This is Version 1.1 of this howto, written 28. March 2003 through 29. March 2003 by Bernd Herd. See ChangeLog for a list of changes.
We have prepared this howto both in HTML format for the internet (which you are currently reading) and in acrobat reader PDF format, which is better suited for a nice printout.
Get the PDF-Version from http://www.herdsoft.com/ftp/downloads.html#cross .
Novell Netware uses it's own unique binary file format ``NLM'' for software to be executed on the server. Support for the creation of NLM objects from C sourcecode using the GNU C Compiler is known for a very long time.
With the introduction of the new libc framework for Netware, development for Netware becomes more unix-like and therefor extending the GNU C compiler to compile C++ code for Netware became possible. The older clib platform was much more difficult to treat for the Unix-Style developer.
This document explains how to build a usable environment to compile C++ Source codes for Netware 5.1 using a GNU C Cross compiler 3.2.2 running on a Linux host.
This approach uses the GNU C compiler installed on a Linux or Windows NT/2000/XP machine using http://www.cygwin.com to compile a patched version of the GNU binutils and C compiler as a cross-compiler for Novell Netware.
All the neccessary downloading, patching and compiling is done using shell-scripts on the Linux/Windows machine that you may download from the herdsoft web server from http://www.herdsoft.com/ftp/downloads.html#cross .
The resulting cross-compiler is installed into the directory /opt/cross.
This approach has been checked to be compatible with a recent version of the http://www.cygwin.com POSIX environment for Windows. Cygwin is a very recommendable tool for Windows software development. Installation is simply by running a file called setup.exe downloadable from http://cygwin.com/setup.exe .
Cygwin includes the neccessary GNU Compiler, make utilities etc. required to creare the cross compiler. The resulting NLM cross compiler also depends on Cygwin. The compiled NLM files do not need any Cygwin component to run.
Cygwin also brings most of the tools that make Software development easier on Linux to the Windows platform. You may run configure scripts, use sed, less, tar, X Windows and hundreds of other tools. The most important disadvantage is that Cygwins POSIX emulation makes compiler execution slower (but not execution of compiled NLMs), so for best speed use a Linux host.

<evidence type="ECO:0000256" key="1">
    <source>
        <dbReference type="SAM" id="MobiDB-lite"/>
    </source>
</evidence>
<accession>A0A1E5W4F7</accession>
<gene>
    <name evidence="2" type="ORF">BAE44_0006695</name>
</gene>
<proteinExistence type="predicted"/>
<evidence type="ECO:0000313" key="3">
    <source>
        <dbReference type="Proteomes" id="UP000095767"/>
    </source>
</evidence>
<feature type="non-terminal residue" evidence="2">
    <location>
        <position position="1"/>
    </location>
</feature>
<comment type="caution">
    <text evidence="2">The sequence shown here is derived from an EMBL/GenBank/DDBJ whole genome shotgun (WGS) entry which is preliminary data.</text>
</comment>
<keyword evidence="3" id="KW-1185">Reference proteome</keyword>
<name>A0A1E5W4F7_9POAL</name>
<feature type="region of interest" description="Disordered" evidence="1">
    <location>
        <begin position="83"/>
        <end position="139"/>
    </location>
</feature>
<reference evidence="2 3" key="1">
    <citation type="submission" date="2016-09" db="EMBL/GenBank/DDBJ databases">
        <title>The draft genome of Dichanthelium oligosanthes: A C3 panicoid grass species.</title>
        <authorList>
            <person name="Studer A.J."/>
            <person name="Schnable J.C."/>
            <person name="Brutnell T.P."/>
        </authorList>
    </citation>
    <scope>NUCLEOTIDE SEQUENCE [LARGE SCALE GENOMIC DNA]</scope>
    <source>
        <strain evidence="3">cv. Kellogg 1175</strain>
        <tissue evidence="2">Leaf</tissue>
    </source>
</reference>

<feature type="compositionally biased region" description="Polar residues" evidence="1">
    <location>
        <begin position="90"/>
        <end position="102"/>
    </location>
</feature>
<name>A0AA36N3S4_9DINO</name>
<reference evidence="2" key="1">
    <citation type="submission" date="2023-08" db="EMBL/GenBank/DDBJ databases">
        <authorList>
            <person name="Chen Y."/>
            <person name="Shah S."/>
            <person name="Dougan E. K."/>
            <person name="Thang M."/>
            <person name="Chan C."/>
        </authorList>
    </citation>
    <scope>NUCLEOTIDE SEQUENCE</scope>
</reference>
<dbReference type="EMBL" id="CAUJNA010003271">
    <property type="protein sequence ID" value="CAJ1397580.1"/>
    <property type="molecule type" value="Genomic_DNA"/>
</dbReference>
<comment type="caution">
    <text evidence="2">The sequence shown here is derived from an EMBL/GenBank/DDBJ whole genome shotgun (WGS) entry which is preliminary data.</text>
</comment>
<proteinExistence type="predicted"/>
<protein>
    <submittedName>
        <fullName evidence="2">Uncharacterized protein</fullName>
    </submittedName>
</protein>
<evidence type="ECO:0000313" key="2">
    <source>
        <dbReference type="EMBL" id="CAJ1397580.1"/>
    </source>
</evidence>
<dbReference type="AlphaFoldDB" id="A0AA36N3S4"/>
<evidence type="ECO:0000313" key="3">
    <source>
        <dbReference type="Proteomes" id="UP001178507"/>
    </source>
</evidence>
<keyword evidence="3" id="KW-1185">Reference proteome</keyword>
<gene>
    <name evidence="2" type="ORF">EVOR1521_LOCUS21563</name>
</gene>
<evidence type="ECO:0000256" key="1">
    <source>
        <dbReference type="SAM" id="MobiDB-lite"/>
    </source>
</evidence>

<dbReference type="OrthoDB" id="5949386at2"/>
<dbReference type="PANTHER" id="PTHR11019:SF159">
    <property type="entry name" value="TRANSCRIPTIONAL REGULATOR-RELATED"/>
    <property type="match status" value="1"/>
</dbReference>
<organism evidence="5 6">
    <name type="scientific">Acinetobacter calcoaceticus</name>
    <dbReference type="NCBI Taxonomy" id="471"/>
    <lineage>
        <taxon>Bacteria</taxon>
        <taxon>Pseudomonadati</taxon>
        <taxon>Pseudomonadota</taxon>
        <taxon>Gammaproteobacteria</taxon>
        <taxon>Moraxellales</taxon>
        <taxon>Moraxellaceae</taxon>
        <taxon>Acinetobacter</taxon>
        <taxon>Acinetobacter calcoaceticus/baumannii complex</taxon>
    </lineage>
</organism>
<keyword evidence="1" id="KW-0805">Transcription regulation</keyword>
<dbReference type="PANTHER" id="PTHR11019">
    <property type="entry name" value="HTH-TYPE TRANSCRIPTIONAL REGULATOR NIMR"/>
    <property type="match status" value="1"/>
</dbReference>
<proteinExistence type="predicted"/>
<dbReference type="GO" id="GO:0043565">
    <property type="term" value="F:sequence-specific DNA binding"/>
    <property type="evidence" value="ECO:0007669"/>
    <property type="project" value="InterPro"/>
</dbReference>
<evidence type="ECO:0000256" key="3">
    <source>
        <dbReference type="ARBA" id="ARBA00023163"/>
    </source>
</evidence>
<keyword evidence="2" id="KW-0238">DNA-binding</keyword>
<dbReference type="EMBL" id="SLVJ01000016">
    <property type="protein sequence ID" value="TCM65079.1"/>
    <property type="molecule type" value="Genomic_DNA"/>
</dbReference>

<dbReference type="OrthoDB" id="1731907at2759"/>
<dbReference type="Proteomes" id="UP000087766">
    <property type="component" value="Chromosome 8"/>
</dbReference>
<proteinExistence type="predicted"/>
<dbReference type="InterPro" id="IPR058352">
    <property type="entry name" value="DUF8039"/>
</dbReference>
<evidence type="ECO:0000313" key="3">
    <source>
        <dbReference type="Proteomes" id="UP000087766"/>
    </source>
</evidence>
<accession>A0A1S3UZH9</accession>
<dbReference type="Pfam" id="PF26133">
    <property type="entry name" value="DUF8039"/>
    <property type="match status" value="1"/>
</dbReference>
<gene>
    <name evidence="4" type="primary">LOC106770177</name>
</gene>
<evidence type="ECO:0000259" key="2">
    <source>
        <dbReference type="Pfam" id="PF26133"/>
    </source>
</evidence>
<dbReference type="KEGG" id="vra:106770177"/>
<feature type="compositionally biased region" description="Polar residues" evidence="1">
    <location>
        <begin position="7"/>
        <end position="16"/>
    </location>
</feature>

There are other approaches for free NLM development. However as far as I know this is the only appraoch for a fully featured C++ compiler, the other ones are limited to C or PASCAL code. The only other way to compile C++ for Netware seems to be a special version of Metroworks CodeWarrior.
See the links section for more informations.
You'll need the follwing things to follow this things:
You may expect the follwing things to be possible:
But remember: NO WARRANTY.
The libc header files define some functions that are not documented in the official documentation. The documentation says you should not call those functions because they may not work at all or only implement a subset of the expected functionality. This is no fun. Be careful. I've seen that happen with mmap, there is the usual mman.h header file and there are the usual definitions, but the function is only implemented on a level you would expect from a malloc/fopen/fread/fclose type implementation, it does not really work and may even crash the application. Since there is no way to recognize the documentation status, the configure type approach is not working here.
Another hint is never to use a production machine for development. Netware offers execution in protected storages, but obviously it is not as tight as in Linux. Sometimes I've seen crashes, maybe if a syscall is done with illegal parameters.